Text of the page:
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The Bleakness of Buchenwald

The place called Buchenwald was not just a location. It was a journey into the darkness of the human soul. For me, the Buchenwald Concentration Camp is where the Holocaust becomes most real.

This was not the first concentration camp built by the Nazis. Buchenwald was not the biggest camp in Germany’s World War II machine. But in many ways, Buchenwald is the most symbolic and most important.

The gate Buchenwald, the Weimar Concentration Camp, reads "Jedem das Seine"
“Jedem das Seine” means “to each what he deserves.”

The location for Buchenwald was chosen because of its proximity to the city of Weimar. Weimar was the symbolic capital of Germany after World War I and into the Great Depression. The constitutional assembly which gave form to a post World War I Germany in 1918 met in the city, and many of its important leaders had roots there.

Weimar also had romantic associations for the nation as a whole – writers Goethe and Schiller lived there, many important cultural works came from the city, and the national theater is located there. But the city was also associated with excess, degenerate art, and a laissez faire attitude that many in the country despised.

When the Great Depression hit Germany, the nation turned its eyes to the right, electing the fascists and bringing Hitler to power.

A Nazi concentration camp guard tower and fence in the snow
Goethe’s Woods lie just beyond the fence

So, in the beautiful summer of 1937, Germany’s fascist leadership constructed the Buchenwald Concentration Camp on the Ettersburg, the small mountain just to the north of Weimar. Among a massive forest of beech trees (Buchwald means “beech forest”) and surrounding an oak tree where Goethe used to write, the largest concentration camp within the borders of Germany was built: Buchenwald.

The “Final Solution to the Jewish Question” that became the Holocaust was years away. The Buchenwald Concentration Camp was built to hold political prisoners, people they called degenerates (primarily homosexuals) and later, prisoners of war. This was also a labor camp – those prisoners were expected to work. After Kristallnacht pogrom, the hellish torment of the Jews began at Buchenwald as well.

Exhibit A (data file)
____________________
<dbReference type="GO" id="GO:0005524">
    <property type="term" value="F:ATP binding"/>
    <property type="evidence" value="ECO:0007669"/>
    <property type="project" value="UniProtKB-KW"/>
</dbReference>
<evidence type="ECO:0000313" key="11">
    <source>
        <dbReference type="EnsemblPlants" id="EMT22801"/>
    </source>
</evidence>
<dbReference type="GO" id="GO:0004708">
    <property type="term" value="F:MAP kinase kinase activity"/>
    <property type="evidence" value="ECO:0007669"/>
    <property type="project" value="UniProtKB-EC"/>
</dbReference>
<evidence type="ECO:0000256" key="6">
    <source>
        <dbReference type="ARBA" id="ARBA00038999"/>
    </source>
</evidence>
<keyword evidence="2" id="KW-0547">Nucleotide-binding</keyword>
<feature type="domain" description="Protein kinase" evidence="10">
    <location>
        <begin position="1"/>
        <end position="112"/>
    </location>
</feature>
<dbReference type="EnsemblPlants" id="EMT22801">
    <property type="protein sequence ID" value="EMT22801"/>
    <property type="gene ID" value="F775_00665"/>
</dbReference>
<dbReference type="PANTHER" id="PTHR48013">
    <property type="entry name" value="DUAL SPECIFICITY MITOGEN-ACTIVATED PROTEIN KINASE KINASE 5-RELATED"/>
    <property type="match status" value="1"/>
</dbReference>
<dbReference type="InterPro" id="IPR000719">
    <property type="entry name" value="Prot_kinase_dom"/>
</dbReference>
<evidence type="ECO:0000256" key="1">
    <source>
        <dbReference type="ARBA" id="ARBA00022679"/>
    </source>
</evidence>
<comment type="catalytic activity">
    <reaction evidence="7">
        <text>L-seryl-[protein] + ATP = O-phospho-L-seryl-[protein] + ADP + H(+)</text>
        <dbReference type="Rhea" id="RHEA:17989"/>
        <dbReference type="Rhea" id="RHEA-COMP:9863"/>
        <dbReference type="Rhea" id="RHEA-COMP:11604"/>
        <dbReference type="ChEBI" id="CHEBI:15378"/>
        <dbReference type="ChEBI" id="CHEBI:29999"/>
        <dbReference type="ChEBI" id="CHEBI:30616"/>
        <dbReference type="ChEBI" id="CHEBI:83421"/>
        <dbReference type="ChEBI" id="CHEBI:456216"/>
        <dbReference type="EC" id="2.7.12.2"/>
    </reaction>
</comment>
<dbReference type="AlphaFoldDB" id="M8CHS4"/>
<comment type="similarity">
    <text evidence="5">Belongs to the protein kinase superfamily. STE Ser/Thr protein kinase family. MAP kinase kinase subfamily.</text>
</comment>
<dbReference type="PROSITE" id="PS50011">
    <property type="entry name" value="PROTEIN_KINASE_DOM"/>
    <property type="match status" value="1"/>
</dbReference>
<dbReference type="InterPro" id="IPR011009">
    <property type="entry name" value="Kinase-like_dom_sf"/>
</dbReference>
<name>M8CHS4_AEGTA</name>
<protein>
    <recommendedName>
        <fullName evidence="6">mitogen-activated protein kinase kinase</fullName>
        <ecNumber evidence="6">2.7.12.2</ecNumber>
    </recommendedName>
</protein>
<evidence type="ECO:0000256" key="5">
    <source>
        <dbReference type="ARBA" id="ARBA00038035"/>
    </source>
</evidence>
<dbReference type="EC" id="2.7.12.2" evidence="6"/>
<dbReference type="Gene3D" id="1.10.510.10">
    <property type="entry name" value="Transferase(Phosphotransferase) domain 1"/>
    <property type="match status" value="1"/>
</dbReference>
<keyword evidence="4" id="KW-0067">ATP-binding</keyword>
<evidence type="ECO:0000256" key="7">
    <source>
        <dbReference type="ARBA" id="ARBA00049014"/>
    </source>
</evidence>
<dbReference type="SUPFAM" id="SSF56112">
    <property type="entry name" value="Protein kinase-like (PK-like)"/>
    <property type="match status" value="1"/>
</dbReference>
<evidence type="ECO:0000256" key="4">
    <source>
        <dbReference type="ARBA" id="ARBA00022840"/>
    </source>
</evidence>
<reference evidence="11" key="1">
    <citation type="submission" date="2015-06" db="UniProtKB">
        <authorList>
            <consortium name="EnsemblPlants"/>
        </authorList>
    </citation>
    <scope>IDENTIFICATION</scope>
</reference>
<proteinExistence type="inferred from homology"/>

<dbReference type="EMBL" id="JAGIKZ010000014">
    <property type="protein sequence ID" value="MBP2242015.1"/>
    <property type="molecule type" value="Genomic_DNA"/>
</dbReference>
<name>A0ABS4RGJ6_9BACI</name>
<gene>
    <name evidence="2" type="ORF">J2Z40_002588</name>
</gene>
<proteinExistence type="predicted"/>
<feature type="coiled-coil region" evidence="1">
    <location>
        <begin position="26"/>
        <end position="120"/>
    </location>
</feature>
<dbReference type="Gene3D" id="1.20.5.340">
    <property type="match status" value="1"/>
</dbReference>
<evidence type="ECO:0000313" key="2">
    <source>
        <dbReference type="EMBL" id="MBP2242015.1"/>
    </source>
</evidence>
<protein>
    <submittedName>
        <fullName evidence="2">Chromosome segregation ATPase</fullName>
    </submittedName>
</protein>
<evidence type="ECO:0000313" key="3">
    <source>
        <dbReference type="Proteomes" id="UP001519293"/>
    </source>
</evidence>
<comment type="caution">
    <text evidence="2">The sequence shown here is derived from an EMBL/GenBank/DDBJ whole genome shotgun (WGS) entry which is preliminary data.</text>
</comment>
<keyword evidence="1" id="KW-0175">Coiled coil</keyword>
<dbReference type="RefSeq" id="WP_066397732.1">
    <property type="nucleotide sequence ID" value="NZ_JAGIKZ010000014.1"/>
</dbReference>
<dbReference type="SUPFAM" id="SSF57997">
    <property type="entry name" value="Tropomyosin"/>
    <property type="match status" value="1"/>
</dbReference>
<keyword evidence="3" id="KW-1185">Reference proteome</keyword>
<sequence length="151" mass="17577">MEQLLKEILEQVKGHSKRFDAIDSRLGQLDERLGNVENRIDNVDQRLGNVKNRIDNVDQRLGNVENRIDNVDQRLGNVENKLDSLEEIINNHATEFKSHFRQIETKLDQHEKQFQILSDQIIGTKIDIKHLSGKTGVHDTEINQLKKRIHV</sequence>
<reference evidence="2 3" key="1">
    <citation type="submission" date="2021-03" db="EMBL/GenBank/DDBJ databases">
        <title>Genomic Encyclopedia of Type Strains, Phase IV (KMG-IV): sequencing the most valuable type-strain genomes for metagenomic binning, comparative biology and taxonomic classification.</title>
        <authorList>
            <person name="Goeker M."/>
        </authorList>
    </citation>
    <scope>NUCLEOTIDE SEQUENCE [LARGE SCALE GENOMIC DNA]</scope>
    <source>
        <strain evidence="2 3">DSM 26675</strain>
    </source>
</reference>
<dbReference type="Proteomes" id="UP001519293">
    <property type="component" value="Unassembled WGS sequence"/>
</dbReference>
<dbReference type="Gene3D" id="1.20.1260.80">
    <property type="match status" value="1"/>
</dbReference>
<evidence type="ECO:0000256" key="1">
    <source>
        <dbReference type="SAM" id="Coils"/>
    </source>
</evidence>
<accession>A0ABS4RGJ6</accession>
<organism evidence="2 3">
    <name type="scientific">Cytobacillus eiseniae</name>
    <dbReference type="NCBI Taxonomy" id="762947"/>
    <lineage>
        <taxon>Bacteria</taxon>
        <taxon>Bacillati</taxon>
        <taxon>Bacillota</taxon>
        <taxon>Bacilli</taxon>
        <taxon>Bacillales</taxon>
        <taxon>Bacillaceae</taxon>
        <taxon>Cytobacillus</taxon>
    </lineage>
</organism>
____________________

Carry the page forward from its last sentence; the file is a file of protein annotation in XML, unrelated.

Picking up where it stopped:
Prison cell doors at Buchenwald
Political prisoners and POWs were held individually in small cells

Many of the prisoners at Buchenwald worked themselves to death. From the opening of the camp in 1938 until its liberation on April 11, 1945 at 3:15pm, over 56,000 people died here. For those who didn’t work themselves to death, many were marched out into the forest and shot in the back of the head.

Others were hanged, shot by firing squad, mauled to death by the SS dogs, or died during medical experimentation. And a few were impaled to death on metal hooks. There was no shortage or lack of creativity in the number of ways a person could be killed in Buchenwald.

The white tiled medical experimentation room
Medical experimentation room

I recently visited the Buchenwald Memorial Camp. I was in the area to follow in the footsteps of Martin Luther, learn about a little known painter named Lucas Cranach and experience Classical Weimar.

Another visit to Buchenwald was not on the agenda. I had just had a disappointing experience at Auschwitz and had recently visited a number of different Nazi sites. Once you understand the horror, how many times can you keep seeing it? But I feel there is a duty to see it again…and again. We owe it to ourselves – and we owe it to the victims of our own inhumanity.

The Buchenwald Camp crematory ovens
The six crematory ovens at Buchenwald

Partly out of this duty, I headed up to Buchenwald early in the morning darkness. There would be no sunshine for pretty pictures. I had timed my arrival to enter the camp shortly after it was opened. I certainly wasn’t expecting a rush of other visitors, but I wanted to be here alone with my thoughts. And I was very much alone – alone in the sub-zero temperatures, blowing snow, and the horror.

The concentration camp ovens at Buchenwald

This was not my first trip to the Buchenwald Concentration Camp. In the winter of 1995/1996, I traveled for the second time in less than 10 months to the hellish place on the Ettersberg north of Weimar. On that visit, it was astringently cold and all moisture had been wrung out of the air. My skin cracked on contact with the harsh, blowing wind. This place was hell on earth.